I would say to the minister, who has just returned, that the concern I have with this bill is that it would have the effect of creating greater labour shortages, in particular-and I want to repeat for the minister-in the construction trades, where they are having a hard time attracting people. If you allow for the tendering of construction projects to non-unionized companies, where they're paying lower wages, at the end of the day you're going to attract fewer and fewer people to those trades in the construction sector. You know that's a problem. That's a problem right across the industrial, commercial and residential sectors. They are having a hard time filling those jobs as it is.

What I'm saying here is that if you have the effect of lowering wages for non-unionized companies-and that's what's going to happen in a lot of these projects. You're saying yourself that you're going to have greater efficiencies if these municipalities, banks and school boards are able to tender out projects at lower cost to become more competitive. Obviously wages will be much lower for those non-unionized workers. What I'm saying is that's a disincentive to attracting labour. At the end of the day you're going to have a real problem here. That may be an inadvertent side effect of your legislation, but I'm telling you, it's going to be a problem.

We hear the labour movement and contractors tell us today that they are having a hard time attracting people to these trades, and it can only get worse with a bill such as this, which will make it difficult for those unionized shops to compete with non-unionized labour. Wages are lower in the non-unionized sector of the construction industry. Therefore, you're going to have fewer and fewer jobs go to the unionized companies than would otherwise be there for these projects.

I say to the minister, there are some concerns with respect to the balance. There's a very real concern with this legislation with respect to labour shortages that will be a side effect of this legislation, as well as the concerns we have around construction safety at non-unionized companies.

The Speaker: Questions and comments?

Mr Maves: It's my pleasure to respond to the member from Hastings-Frontenac who spoke, and the member from York South-Weston, a good member and a good friend of mine and not a bad hockey player in his own right. I appreciated the comments he made on the bill. But I want to say to him that it's true the construction industry has a high injury rate compared to many of the other industries out there; however, both the non-union and union sectors have those higher-than-average injury rates. As much as we work on health and safety and as much as all the construction companies work on health and safety, it's one of those industries that is a bit of a dangerous industry to work in. I don't foresee this bill having any impact or negative effect on injury rates at all.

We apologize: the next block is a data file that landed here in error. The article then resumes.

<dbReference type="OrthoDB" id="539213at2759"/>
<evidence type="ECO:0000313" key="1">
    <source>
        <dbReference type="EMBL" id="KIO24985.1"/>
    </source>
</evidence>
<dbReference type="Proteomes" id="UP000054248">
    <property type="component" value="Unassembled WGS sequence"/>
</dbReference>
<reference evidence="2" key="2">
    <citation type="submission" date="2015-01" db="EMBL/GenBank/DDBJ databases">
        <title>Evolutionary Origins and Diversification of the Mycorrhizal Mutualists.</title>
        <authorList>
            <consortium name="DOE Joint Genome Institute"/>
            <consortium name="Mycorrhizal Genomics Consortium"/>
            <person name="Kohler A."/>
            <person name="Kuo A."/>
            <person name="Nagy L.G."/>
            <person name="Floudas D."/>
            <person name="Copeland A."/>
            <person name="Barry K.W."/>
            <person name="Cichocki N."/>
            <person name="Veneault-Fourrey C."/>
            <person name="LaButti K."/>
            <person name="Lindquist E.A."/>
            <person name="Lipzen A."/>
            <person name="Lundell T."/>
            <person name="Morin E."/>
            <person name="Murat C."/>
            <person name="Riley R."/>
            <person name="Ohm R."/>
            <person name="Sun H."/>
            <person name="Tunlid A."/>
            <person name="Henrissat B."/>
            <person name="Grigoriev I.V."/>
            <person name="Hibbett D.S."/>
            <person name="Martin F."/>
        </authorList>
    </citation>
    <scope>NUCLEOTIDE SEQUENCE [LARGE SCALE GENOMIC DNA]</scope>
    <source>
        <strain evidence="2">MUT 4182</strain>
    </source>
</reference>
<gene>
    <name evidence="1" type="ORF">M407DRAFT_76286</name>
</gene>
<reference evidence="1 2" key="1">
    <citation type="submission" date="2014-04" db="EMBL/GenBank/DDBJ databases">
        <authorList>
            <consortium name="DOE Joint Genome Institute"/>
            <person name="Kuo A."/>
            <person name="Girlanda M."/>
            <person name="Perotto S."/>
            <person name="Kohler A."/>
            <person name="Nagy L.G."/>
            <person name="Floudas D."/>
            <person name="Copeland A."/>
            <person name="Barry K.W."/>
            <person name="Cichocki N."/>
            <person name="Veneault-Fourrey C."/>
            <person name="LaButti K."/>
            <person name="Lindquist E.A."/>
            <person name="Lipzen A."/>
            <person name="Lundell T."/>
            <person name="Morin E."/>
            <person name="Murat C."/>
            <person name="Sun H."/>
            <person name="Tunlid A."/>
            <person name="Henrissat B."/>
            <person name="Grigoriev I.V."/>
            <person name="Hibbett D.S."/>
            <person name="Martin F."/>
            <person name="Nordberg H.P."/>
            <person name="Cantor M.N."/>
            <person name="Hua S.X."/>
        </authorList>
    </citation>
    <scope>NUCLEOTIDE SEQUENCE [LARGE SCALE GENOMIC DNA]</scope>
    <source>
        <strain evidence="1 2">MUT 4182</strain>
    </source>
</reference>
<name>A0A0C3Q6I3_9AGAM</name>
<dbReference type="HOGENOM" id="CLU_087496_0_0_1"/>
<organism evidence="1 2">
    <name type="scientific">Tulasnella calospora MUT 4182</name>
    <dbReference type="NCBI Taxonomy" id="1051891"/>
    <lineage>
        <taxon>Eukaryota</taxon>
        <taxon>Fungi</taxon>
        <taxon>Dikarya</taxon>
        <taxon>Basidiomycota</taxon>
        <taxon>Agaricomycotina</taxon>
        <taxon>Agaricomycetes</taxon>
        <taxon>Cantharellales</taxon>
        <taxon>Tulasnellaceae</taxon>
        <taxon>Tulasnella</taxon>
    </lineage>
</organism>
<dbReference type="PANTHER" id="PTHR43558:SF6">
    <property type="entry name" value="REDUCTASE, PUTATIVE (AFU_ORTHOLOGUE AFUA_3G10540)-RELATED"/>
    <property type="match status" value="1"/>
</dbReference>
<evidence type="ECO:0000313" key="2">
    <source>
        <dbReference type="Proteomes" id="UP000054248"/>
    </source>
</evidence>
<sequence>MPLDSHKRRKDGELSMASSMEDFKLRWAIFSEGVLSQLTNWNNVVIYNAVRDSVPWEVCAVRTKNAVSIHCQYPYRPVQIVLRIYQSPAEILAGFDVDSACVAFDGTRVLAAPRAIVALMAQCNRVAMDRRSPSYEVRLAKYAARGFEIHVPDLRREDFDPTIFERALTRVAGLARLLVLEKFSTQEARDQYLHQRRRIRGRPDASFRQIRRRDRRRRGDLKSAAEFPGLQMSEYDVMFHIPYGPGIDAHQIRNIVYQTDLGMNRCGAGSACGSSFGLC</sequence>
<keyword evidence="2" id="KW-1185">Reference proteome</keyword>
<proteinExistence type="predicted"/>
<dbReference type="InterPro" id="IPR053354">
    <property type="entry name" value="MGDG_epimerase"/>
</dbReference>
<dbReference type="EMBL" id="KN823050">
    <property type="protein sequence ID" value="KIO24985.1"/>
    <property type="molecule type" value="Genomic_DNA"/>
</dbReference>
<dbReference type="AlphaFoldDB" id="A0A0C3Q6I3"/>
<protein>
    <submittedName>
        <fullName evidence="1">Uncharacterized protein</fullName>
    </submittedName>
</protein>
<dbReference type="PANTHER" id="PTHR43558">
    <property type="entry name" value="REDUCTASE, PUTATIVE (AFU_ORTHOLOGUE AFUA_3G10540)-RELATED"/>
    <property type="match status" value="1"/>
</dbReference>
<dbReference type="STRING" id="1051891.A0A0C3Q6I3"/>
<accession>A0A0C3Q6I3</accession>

The member also talked about a labour shortage. We do have a labour shortage right now and it's just going to get worse. In my area of the province, we're building a $600-million-plus casino facility. Because of this government, we're doing a $50-million expansion of Brock University. We're doing $70 million of construction to our hospitals in the coming years. We're doing work at Niagara College. We're doing work on 650 new long-term-care beds. There's a lot of hotel development right now. A lot of commercial construction is happening, especially in my area. I've talked with both the construction unions down there and the construction employers and they know this is going to be a problem. That's going to in effect drive wages up, not down, in both the union and non-union sectors. Wages will go up because the laws of supply and demand say that when you have a labour shortage and you need a lot of labour, that drives wages up. This legislation is not going to reduce wages. In fact, wages will go up in the sector over the coming years because of the laws of supply and demand.


Mr Dominic Agostino (Hamilton East): I'd like to congratulate my colleagues for a well-thought-out discussion in regard to the many loopholes and weaknesses in this bill. We've talked about this in the last few days, and my friend the minister is here, so I'm looking forward to maybe getting some answers here that I don't get in question period.